With 2015 as the year of being Less Lame, January was a good start. I made sure I had some sort of “adventure” on at least one of my days off. So this meant a ride, walk, and even a camping trip for every week in January. I decided to finish off the month with something a little different: a walk to St Johns, Portland’s most far-flung North neighborhood, a place that feels divorced from Portland proper, almost a town of its own. (And for good reason, it was its own town before it was part of Portland!)
After some more epic adventures, I decided that this one would be on the less epic side. St. Johns is only 5 miles west of my house, and it’s pretty flat the whole way. Easy to do as an afternoon adventure, which is what I did!
But what really made this walk interesting was the street: Lombard. Part of the federal highway system (US 30 Bypass), Lombard is the primary traffic artery running west-east through the northern reaches of North Portland. Since I primarily travel by bicycle, I’ve rarely biked on this street. I know some parts of Lombard because of travelling to it for various things, but I have rarely traveled its length from the heart of St. Johns to its intersection with NE Martin Luther King Jr. Blvd (Oregon route 99E). I may have been in a car down it a few times or on a bike once or twice during the late hours when traffic is light, but I have never walked it.
The closest section of Lombard to my house is obviously the most familiar. This consisted of a mile through the Piedmont neighborhood, mostly modest older homes (1920s-30s) with a smattering of businesses. It would be much more pleasant if it were not for all the traffic! But then I had to cross Interstate 5 and use the dreaded spiral ramp over one of the on-ramps. A relic of 1960s freeway design, while it looks sort of cool, this ramp feels cold and uninviting and is also not up to modern ADA requirements. (Sorry, wheelchair users.)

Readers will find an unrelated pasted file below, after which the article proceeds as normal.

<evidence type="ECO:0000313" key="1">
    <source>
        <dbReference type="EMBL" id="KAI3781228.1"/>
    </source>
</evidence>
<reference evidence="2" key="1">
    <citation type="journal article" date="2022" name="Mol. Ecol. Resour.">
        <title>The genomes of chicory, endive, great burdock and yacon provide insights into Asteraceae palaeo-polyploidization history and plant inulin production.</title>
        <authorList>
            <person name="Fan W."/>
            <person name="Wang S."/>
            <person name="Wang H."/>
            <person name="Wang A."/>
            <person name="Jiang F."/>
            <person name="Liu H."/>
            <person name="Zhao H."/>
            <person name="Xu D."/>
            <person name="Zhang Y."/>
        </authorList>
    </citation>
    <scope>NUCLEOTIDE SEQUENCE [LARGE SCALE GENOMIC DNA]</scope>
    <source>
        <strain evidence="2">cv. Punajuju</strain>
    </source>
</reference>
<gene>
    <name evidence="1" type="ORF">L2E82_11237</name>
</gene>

Now Lombard divided the neighborhoods of Kenton (to the north) and Arbor Lodge (to the south.) The next mile or so was much more commercial, with lots of small businesses. But unhip business. Lombard hasn’t seen the gentrification that other commercial arteries have seen. (For example, between my house and St Johns, there is only one true coffee shop. That’s remarkable for Portland.) Maybe this will change, but Lombard still feels a bit too far flung for true gentrification to happen. Not only that, but the traffic volume on Lombard doesn’t make it a pleasant walking affair, so that would have to change. (It’s similar to MLK: While the city has spent a bit over the past 20 years to “dress it up”, it still feels like an anonymous speedway where one doesn’t want to hang out.) And in my wandering down the street, I saw few other folks walking.
After I passed N Wabash, the street once again grew predominately residential and I passed by one of North Portland’s jewels: Columbia Park. Formally the City of Albina’s only park, the park was purchased in 1891 and then patterened after an (unknown) park in Berlin. Lots of Doug Firs make it a shady spot in the summer.
After Columbia Park, Lombard became a mix of residential and commercial, a big mix of min-marts, bars, doctor’s office, restaurants, a big Eagles lodge, and auto repair shops. This part of Lombard was the part of the street I was least familiar with. And it felt oddly disorienting, like I didn’t know where I was, though I have biked a few streets over many a time in the years I have lived here! It’s just that the area felt so nondescript, so not in Portland. Though at this point Lombard had narrowed from four lanes to two, so the traffic level was more bearable.
I crossed the giant St Johns Railroad Cut, which cuts the St Johns (and Cathedral Park) neighborhood off from Portland, both physically and in a sense spiritually. And the character of Lombard changed too. After passing Fred Meyer, the street became much more “neighborhoodly” than before. I feel like I’m on a street belonging to a neighborhood rather than one speeding through it. And then I was in “downtown” St Johns with all of its funky-homey businesses. I took a pause at Signal Pizza than wandered down to Cathedral Park under the beautiful St Johns Bridge.
It was now dark, so I had dinner at my favorite St Johns eatery, Proper Eats, then hopped a bus home. While it might have been fun to walk all the way back, I just didn’t have the energy.
It wasn’t a hike that involved walking through nature and catching great views. But sometimes urban walks are rewarding in another way. After walking its length, I now feel that I know Lombard a lot better than I had before. I don’t think I’ll be doing many walks down it, but there are other urban corridors worth checking out…